On Reg the percussionist and making choices right

Reg Klopfenstein and Bethel College JazzI met Reg Klopfenstein in 1976. He stood behind me in band in college.

He was in band because he was a musician. He stood because he was a percussionist. He was behind me because I played tuba.

I was not a musician. I started playing tuba in 8th grade because I wanted to learn standup bass and the director talked me into tuba. I played all four years in high school because there was a shortage of tuba players. I played in college because I wanted to.  Fourth chair.

Reg, on the other hand, was a musician. He played every percussion instrument with precision and practice. Before band, while on tour, after band, he was practicing.  Reg practiced everything, including the triangle. He would shine on the tuned percussion instruments like marimba and chimes.

Reg was serious. I wasn’t.

After my sophomore year, I dropped out of band. I realized that if I wanted to stay, if I wanted to actually be part of the music of the band, I would need to start practicing. And I wasn’t ready to do that. I was a communication major. I wouldn’t make my living in music, I knew. I was more likely to do something with broadcasting, with production.

We didn’t stay in touch after we stopped seeing each other a few times a week. Turns out, he spent part of that time with the Honolulu Symphony Orchestra. His practicing made him a performer. A few years ago I started hearing about him again from his aunt. He was a professor at Bethel College, I discovered, teaching music. I remember thinking, “He’s doing what he always did. And what I quit.”

Reg Klopfenstein smilingA couple years ago, I came to Grabill Missionary. I discovered that his parents are here. I discovered that he grew up here. Long before I met him at Wheaton, Reg had been practicing and performing as a percussionist.

A couple weeks ago, Reg brought his college jazz band to play for a coffeehouse. I got to watch him lead, heard the band that he was leading. He looked a bit like Art Katterjohn, the director that we both had in college, a guy who cared about people and music.

And as I watched and thought, I realized that both Reg and I made the right choices back in college. Reg chose music. He chose to practice, to study, to play.

My choice has always felt more complicated. I have felt at times like I chose against music, that somehow I gave up something significant. I understand the significance of what I get to do, working with lives. But that sense of quitting has lingered. What I realized that night, however, is that I didn’t choose against music, I chose for the story. I have spent the years since we last met learning how to help people understand.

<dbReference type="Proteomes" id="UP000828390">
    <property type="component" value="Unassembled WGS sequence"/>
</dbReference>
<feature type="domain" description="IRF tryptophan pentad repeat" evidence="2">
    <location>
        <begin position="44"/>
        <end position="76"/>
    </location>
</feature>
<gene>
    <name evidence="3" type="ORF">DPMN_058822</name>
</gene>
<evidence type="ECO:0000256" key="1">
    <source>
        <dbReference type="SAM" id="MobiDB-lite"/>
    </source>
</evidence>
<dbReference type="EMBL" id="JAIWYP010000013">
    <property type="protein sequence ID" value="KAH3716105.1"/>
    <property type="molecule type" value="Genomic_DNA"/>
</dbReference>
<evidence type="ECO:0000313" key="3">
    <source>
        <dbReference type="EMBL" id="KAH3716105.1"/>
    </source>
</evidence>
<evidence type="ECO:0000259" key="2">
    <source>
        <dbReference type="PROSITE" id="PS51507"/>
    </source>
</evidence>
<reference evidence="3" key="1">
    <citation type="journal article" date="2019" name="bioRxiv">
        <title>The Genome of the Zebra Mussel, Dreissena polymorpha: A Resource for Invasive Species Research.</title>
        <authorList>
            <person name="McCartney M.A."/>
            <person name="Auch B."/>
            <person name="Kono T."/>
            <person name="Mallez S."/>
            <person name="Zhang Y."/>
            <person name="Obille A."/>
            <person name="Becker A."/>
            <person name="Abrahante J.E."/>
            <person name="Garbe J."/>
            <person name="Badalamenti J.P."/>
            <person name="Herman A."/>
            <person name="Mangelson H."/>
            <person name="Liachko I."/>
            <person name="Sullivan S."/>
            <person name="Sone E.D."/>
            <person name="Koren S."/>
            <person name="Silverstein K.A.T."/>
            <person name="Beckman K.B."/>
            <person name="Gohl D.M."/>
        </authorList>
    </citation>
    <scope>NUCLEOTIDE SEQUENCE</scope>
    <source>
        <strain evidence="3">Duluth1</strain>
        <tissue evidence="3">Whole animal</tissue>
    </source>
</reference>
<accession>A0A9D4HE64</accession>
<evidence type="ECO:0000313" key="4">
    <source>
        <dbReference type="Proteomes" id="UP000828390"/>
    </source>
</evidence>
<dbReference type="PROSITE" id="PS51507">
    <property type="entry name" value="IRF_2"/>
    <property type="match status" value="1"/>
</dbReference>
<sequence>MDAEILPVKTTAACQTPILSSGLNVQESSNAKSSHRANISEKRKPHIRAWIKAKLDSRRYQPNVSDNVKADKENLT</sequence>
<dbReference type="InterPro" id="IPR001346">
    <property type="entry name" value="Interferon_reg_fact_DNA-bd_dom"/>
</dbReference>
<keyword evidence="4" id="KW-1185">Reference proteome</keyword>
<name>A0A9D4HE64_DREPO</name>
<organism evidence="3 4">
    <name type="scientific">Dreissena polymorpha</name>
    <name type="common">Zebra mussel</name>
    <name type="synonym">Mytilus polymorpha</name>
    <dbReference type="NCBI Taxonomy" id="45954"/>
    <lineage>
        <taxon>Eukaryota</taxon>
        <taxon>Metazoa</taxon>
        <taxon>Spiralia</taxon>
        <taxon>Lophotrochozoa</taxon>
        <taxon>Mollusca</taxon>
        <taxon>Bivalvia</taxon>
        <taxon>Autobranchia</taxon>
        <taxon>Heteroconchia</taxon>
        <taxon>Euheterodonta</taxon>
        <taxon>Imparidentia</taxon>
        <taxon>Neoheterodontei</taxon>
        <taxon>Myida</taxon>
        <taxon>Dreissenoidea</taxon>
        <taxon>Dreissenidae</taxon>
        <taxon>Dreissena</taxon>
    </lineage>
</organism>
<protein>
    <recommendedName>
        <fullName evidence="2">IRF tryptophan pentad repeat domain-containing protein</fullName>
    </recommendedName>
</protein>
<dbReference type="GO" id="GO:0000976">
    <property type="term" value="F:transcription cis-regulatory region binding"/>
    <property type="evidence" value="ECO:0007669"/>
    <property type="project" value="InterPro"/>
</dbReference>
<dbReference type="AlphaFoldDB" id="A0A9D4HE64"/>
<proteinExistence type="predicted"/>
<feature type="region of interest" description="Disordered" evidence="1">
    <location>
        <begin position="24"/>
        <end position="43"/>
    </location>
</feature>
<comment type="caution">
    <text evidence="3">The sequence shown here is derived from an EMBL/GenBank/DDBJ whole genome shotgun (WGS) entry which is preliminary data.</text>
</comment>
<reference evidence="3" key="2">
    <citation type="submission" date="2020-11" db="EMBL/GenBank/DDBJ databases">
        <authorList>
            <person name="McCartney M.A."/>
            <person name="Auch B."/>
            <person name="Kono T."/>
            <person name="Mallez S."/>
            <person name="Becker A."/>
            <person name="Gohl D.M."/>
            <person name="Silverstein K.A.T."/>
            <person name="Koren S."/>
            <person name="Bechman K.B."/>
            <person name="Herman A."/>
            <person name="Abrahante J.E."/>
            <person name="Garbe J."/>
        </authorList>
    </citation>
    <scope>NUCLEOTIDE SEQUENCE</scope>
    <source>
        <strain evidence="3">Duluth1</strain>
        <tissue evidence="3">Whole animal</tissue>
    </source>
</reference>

To feel bad about giving up what I wasn’t willing to work for is a waste of energy.To put that energy into what I chose makes all the sense in the world.

And what about you? Are you spending your time wondering if you made the right choice? Or are you spending your energy making the choice right?

8 responses to “On Reg the percussionist and making choices right

  1. Interesting thoughts, Jon. I played tuba in college band also, but only during marching season, because string bass was my principle instrument. At one point, I wanted to be a band director, but chose chemistry instead. It was a good choice, and I never looked back.

  2. I’m just trying to figure out what the choices are- instead of dabbling to death.

    Choosing against can be intimidating- but oh, it’s time.

  3. I’ve needed to read this for so long. Thank you for writing it. Really, note-perfect. Thanks.

  4. ah dear Meg. If my own mirror is any evidence, dabbling is it’s own choice

    and Beth, you are welcome.

  5. My sister went the music route, so I felt like that filled the bill for me.

    My wife did too (BA in music performance), but she is doing different things now.

    I went the art route – but did graphic design, as that seemed like the best way to make a living out of it. I’m doing that still – but a mix of other stuff too.

    Music remains an interest – but not in terms of performance. That would have taken the joy out of it for me.

  6. Dabbling certainly can be a choice. Many of us find that we are wired to become competent in many things, but perhaps superstars in none. Utility players are special in their own right, able to fill need after need.

    Then there’s also the increasingly popular and necessary series approach to career and pursuits to not only survive but thrive in our rapidly changing world.

  7. ah but Jim, I’m thinking that there are times that utility players specialize in understand the idea of the game. Dabbling, skimming, may be that. But too often, for me at least, it’s a randomness, an unwillingness to commit to anything.

    And in the lack of commitment to anything, even the game, lies frustration.

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